The Importance of Flour

vintage enamel flour container and scoop

Image courtesy of H is for Home at flickr.com

Flour is a main ingredient in most baking recipes and the type of flour chosen can make a huge difference in the final product. It’s also useful to consider flour nuances when making substitutions in vegan and high-altitude baking, so understanding flour will help you be your best baker.

Joy of Baking’s website explains, “Flour contains protein and when it comes in contact with water and heat it produces gluten, which gives elasticity and strength to baked goods. Different types of flour contain different amounts of protein. Therefore using a different type of flour than what is called for in a recipe … will alter the outcome of the baked good.”

All-purpose flour tops the wheat flour charts with 10-12% protein, although this is sometimes not enough to maintain structure in goods baked at high altitude. As explained in a previous post, baking at higher altitudes can result in crumbly textures. Protein is what helps keeps the batter structure together so upping protein in a recipe can be the solution. But then, by veganizing a baked good, you lose the protein provided by the eggs so you now need even more protein. This can be achieved by substituting some of the flour with a higher protein variety (i.e. almond or garbanzo bean flour) or by using tofu as an egg substitute. These fixes helped my baking because I found that packaged egg replacer (made from potato starch) fell flat in my baked beauties.

Another important baking aspect is how to measure flour. I’ve read recipes that say to pack the flour into the cup and some that say to lightly pour it in. Joy of Baking mentions what I learned decades ago to be the proper way: “When measuring flour spoon your flour into a measuring cup and then level off the cup with a knife. Do not pack it down. Flour gets compacted in the bag during shipping, so scooping your flour right out of the bag using your measuring cup will result in too much flour.” And too much flour makes for heavy cookies and tough bread. When you follow my recipes, this is the method of measuring that I use so for best results you should do the same.

These are just a few ideas on how flour impacts baking. I hope they get you started on making your best looking baked goods.

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Chocolate Peanut Butter Patties

chocolate peanut butter patties I must confess – I have never had the Girl Scout Cookie “Tagalong.” I was a Thin Mint girl. But, when I saw a blog with Homemade Tagalongs (shortbread with a blot of peanut butter and a chocolate coating), I decided it was time to try them. Of course they needed to be vegan and high altitude. No problem.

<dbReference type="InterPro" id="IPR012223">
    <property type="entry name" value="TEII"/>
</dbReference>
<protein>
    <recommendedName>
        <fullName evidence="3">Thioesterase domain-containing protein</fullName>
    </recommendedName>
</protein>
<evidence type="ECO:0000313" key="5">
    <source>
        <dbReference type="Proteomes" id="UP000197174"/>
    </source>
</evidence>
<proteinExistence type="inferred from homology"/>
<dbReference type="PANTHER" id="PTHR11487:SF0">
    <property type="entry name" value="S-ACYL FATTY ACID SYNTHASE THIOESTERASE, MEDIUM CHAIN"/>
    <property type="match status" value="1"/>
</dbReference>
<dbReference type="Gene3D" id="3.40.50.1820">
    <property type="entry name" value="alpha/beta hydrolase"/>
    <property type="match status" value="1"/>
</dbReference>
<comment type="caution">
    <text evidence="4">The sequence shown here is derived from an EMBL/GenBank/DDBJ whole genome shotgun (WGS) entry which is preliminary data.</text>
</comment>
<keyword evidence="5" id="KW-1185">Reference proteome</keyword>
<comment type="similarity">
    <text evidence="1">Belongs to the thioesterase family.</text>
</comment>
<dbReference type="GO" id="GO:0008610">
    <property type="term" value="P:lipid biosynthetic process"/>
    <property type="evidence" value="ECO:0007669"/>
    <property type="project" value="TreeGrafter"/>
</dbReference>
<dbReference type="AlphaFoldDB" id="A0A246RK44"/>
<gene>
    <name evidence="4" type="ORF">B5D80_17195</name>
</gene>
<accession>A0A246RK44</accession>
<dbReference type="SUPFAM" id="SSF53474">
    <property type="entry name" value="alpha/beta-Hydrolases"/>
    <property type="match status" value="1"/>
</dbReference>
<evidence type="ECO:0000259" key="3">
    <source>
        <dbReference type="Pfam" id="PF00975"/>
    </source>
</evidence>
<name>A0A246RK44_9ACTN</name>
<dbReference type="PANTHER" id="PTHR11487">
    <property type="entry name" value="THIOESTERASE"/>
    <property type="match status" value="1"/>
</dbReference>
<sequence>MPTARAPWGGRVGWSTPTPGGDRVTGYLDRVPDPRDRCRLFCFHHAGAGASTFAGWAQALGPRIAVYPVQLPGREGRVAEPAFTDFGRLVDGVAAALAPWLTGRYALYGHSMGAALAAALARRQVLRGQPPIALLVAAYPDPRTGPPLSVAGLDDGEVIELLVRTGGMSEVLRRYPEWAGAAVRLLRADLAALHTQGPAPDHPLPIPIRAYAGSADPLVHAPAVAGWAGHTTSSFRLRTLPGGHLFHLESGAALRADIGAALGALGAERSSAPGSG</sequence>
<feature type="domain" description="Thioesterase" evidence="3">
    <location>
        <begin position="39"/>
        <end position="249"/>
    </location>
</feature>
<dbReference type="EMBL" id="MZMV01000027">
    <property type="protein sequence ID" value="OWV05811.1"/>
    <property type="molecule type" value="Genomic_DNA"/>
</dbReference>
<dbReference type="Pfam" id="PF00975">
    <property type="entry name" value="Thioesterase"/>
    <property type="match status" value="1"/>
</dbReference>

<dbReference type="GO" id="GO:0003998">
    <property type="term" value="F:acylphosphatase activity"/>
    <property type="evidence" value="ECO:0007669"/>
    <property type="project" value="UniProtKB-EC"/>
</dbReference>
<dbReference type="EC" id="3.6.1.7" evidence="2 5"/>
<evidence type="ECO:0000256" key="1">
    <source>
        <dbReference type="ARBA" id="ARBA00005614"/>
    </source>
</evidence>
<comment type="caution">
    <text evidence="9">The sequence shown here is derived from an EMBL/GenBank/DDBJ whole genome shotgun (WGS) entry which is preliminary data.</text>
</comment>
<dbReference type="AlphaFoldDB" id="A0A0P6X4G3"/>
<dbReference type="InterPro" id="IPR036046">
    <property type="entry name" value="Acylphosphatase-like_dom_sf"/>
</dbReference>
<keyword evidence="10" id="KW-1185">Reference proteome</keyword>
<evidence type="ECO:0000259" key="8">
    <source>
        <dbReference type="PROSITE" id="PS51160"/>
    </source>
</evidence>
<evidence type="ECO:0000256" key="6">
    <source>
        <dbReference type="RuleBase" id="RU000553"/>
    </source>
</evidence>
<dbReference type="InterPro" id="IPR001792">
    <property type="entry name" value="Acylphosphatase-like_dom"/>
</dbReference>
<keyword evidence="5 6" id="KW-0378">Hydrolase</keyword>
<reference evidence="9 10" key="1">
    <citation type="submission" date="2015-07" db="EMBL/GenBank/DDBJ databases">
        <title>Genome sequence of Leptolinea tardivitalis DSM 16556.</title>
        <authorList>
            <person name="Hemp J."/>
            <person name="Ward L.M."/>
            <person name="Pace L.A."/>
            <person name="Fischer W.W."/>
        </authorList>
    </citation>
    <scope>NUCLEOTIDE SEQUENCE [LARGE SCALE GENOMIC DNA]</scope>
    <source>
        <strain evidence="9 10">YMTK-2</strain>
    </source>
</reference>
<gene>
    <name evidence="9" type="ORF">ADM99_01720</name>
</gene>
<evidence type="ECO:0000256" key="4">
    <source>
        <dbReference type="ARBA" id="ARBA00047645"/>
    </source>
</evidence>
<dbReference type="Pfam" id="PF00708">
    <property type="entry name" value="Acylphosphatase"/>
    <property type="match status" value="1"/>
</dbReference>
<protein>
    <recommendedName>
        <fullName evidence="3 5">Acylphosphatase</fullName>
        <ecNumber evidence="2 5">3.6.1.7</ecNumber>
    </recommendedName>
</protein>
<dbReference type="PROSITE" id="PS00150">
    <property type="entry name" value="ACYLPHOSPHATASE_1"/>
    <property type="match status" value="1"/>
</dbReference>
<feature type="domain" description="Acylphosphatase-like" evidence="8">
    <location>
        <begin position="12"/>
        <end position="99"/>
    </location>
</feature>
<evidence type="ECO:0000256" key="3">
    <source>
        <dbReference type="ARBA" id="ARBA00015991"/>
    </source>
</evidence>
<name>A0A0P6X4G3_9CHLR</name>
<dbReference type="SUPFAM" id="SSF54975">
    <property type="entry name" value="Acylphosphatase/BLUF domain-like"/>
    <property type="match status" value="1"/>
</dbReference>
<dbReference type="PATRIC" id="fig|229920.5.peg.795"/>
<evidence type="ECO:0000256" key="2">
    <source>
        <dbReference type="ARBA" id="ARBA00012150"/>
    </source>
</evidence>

I have another confession – I never look at how many cookies a recipe is supposed to make. This time I should have. It said to make 3 dozen while I made only 2 dozen of the most rich and decadent things around. Okay, maybe not such a bad thing.

Chocolate Peanut Butter Patties adapted from love and olive oil
cookies
1 cup vegan margarine, room temperature
1/2 cup organic sugar
2 cups plus 2 TBS all purpose flour
1/4 tsp baking powder
1/2 tsp salt
1/2 tsp vanilla extract
3 TBS soymilk
filling
1 cup creamy peanut butter
1/2 cup confectioners’ sugar
pinch salt
1/2 tsp vanilla extract
coating
8 oz. semisweet chocolate chips
1 TBS vegetable oil
Preheat oven to 370F. In a large mixing bowl, cream together margarine and sugar. Mix in flour, baking powder and salt at a low speed, followed by the vanilla and milk. The dough should come together into a soft ball. Take a scoop of dough and flatten it into a disc about 1/4-inch thick. Place on a baking sheet and repeat with remaining dough. Cookies will not spread much, so you can arrange them fairly closely together.
Bake cookies for 22-24 minutes, until bottoms and the edges are lightly browned and cookies are set. Start with the sheet on a rack in the lower 1/3 of the oven and move them up to the top rack half-way through baking time. Immediately after removing cookies from the oven, use a small spoon to make a depression in the center of each cookie. Cool for a few minutes on the baking sheet then transfer to a wire rack to cool completely.